Hashtag Our Stories’ Yusuf Omar says that for people to know about your course offering you need to be your own hype man and take every opportunity to promote yourself and your work especially your online training product.

Robb Montgomery advised that you should build off each online training you develop as they may lead to more opportunities.

Ultimately online training offers media workers and organizations more opportunities to increase their unique selling propositions as well as to potentially add more revenue streams to their businesses.

Pivoting to webinars – 5 lessons for small media orgs

As media organisations race to adapt to life under lockdown, many are turning to online events – to reconnect with audiences, make up for lost revenue, or to establish themselves as agenda-setters on the key questions of the day.

Last week, the South African Media Innovation Program convened an online conversation with four media outlets – the Daily Maverick, the Mail & Guardian, Food for Mzansi, and Bhekisisa, to discuss what they’ve learned in the past six weeks as they pivoted to hosting online events. Yes: we had a webinar about webinars.

If you missed the event, here are a few big takeaways.

1. There’s revenue in them hills

Fran Beighton, who heads up the Daily Maverick’s Maverick Insider community, told us that DM never set out to turn webinars into a revenue-making exercise. The first goal was simply to connect with members. But, she said, once her team started organising events, sponsors quickly came forward – suggesting that even ad spending has dried up across many sectors, advertisers are still looking for somewhere to go. According to Fran, in the weeks since South Africa’s lockdown began, Maverick Insiders has hosted webinars and online discussions that netted anywhere between R0 and R35,000 in sponsorship per event. Their main cost – a R13,000 yearly subscription to WebinarJam.

2. It’s easier than you think

Taahir Hoorzook, CFO for the Mail & Guardian, told us that the organisation understood the need to move to online events – M&G’s physical events had made up 30% of its revenue – but at first they’d been hesitant to dive in. “We overthought it for the first few days,” he said. But after getting quotes from production companies that ran to tens of thousands of rands, the M&G team realised it would have to organise the webinars themselves.

The lesson learned, according to Taahir: “It’s easier than you think.” After getting a trial version of WebinarJam, the M&G hosted its first webinar in late April – a discussion on the psychological impact of Covid19, in partnership with the South African Depression and Anxiety Group. Since then, the organisation has hosted at least one online event per week, with commercial partners ranging from the South African Human Rights Commission to e-learning giant GetSmarter.

3. It doesn’t need to cost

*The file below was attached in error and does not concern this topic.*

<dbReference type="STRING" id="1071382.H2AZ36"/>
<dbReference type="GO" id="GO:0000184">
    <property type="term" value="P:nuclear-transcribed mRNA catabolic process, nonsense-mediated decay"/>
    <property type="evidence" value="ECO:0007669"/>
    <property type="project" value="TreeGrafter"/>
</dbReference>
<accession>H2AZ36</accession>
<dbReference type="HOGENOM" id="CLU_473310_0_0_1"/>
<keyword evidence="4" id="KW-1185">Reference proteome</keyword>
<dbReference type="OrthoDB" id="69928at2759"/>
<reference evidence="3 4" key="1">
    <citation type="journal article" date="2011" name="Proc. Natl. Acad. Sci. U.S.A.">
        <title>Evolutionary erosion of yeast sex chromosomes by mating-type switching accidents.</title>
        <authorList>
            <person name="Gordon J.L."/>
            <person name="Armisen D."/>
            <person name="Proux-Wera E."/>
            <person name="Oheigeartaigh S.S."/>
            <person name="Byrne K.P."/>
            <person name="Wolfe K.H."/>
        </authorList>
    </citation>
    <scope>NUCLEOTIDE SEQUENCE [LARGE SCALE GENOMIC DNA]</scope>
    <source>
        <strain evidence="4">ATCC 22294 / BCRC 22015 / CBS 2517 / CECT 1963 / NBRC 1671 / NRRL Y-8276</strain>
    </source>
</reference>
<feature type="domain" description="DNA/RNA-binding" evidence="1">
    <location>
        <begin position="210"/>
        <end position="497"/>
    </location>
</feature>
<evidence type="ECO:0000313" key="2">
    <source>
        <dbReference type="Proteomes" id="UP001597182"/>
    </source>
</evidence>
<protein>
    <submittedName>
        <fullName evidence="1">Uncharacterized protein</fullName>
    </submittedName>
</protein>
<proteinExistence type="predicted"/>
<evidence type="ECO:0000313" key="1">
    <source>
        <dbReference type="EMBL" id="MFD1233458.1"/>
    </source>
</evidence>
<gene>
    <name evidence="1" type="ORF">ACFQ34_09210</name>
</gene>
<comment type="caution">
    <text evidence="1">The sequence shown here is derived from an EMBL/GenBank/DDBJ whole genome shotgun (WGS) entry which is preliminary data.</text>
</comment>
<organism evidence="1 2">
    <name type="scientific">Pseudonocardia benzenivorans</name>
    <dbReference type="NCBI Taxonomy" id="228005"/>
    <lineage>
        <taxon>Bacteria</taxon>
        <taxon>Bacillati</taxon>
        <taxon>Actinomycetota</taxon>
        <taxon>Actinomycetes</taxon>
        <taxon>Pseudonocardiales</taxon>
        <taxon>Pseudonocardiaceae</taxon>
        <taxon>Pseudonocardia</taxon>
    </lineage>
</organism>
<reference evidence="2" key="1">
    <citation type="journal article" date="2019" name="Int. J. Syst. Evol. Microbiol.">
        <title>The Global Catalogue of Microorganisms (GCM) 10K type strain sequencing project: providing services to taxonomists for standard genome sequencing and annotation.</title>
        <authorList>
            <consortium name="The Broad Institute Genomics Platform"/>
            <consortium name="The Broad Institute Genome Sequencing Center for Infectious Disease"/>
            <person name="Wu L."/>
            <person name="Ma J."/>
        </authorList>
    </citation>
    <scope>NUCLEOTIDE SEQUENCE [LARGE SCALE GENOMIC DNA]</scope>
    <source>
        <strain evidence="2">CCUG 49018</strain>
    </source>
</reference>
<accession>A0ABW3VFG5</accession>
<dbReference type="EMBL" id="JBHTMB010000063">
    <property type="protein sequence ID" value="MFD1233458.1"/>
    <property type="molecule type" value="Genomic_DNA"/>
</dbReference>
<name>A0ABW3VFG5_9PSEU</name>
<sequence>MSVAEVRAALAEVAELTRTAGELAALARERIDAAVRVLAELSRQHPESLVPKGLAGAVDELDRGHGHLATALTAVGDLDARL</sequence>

While the other outlets opted to pay for webinar software, Bhekisisa hosted their recent webinar with two leading coronavirus experts on an ordinary Zoom call. More than 1400 people tuned into Bhekisisa’s interview with Quarraisha and Salim Abdool Karim, two of the scientists helping to guide South Africa’s response to the coronavirus outbreak.

In their input to SAMIP’s discussion, Bhekisisa’s Rosaline Daniel and Gopolang Makou explained how they used rigorous pre-planning, and some of Zoom’s more advanced features, to ensure a smooth-running event that was free from disruption. Ros and Gopolang later shared some of their tips on the Bhekisisa blog.

4. Great things can happen

Kobus Louwrens, co-founder of Food For Mzansi – a digital media outlet catering to small-scale farmers and agribusinesses – shared how #TeamFFM went from complete webinar newbies to hosting a wildly successful event in less than a week. When lockdown hit South Africa, Food For Mzansi had been forced to cancel a series of events planned for a roadshow in April and May. By mid April, they had struck a deal with an agribank to sponsor a half-day online event to discuss how the pandemic would affect the agricultural sector, which would be hosted on GoToWebinar. (Cost: starting at R2000 per month.)

“Expectations were low,” he said – webinars are uncommon in the agri space, and they anticipated a minimum of 70 people attending. In the end, over 1300 people joined the event, a success that Kobus attributes in part to right-place-right-timeness of the topic, and in part to the fact that many of Food For Mzansi’s audiences live in small towns and rural areas that have historically been left out of such events.

5. Experiment, adjust, repeat

Each of these outlets has found a way to make webinars work to their advantage, but that doesn’t mean it’s all gone smoothly. Everyone’s had their share of webinar woes – from dodgy internet connections, to panelists having to cancel at the last minute.

What’s worked for each of them is a willingness to forge ahead with webinars, learning as they go – knowing that every mistake is a lesson for what to do differently the next time.

In the likely event that the world stays socially distant for the foreseeable future, there will be plenty of time to practice.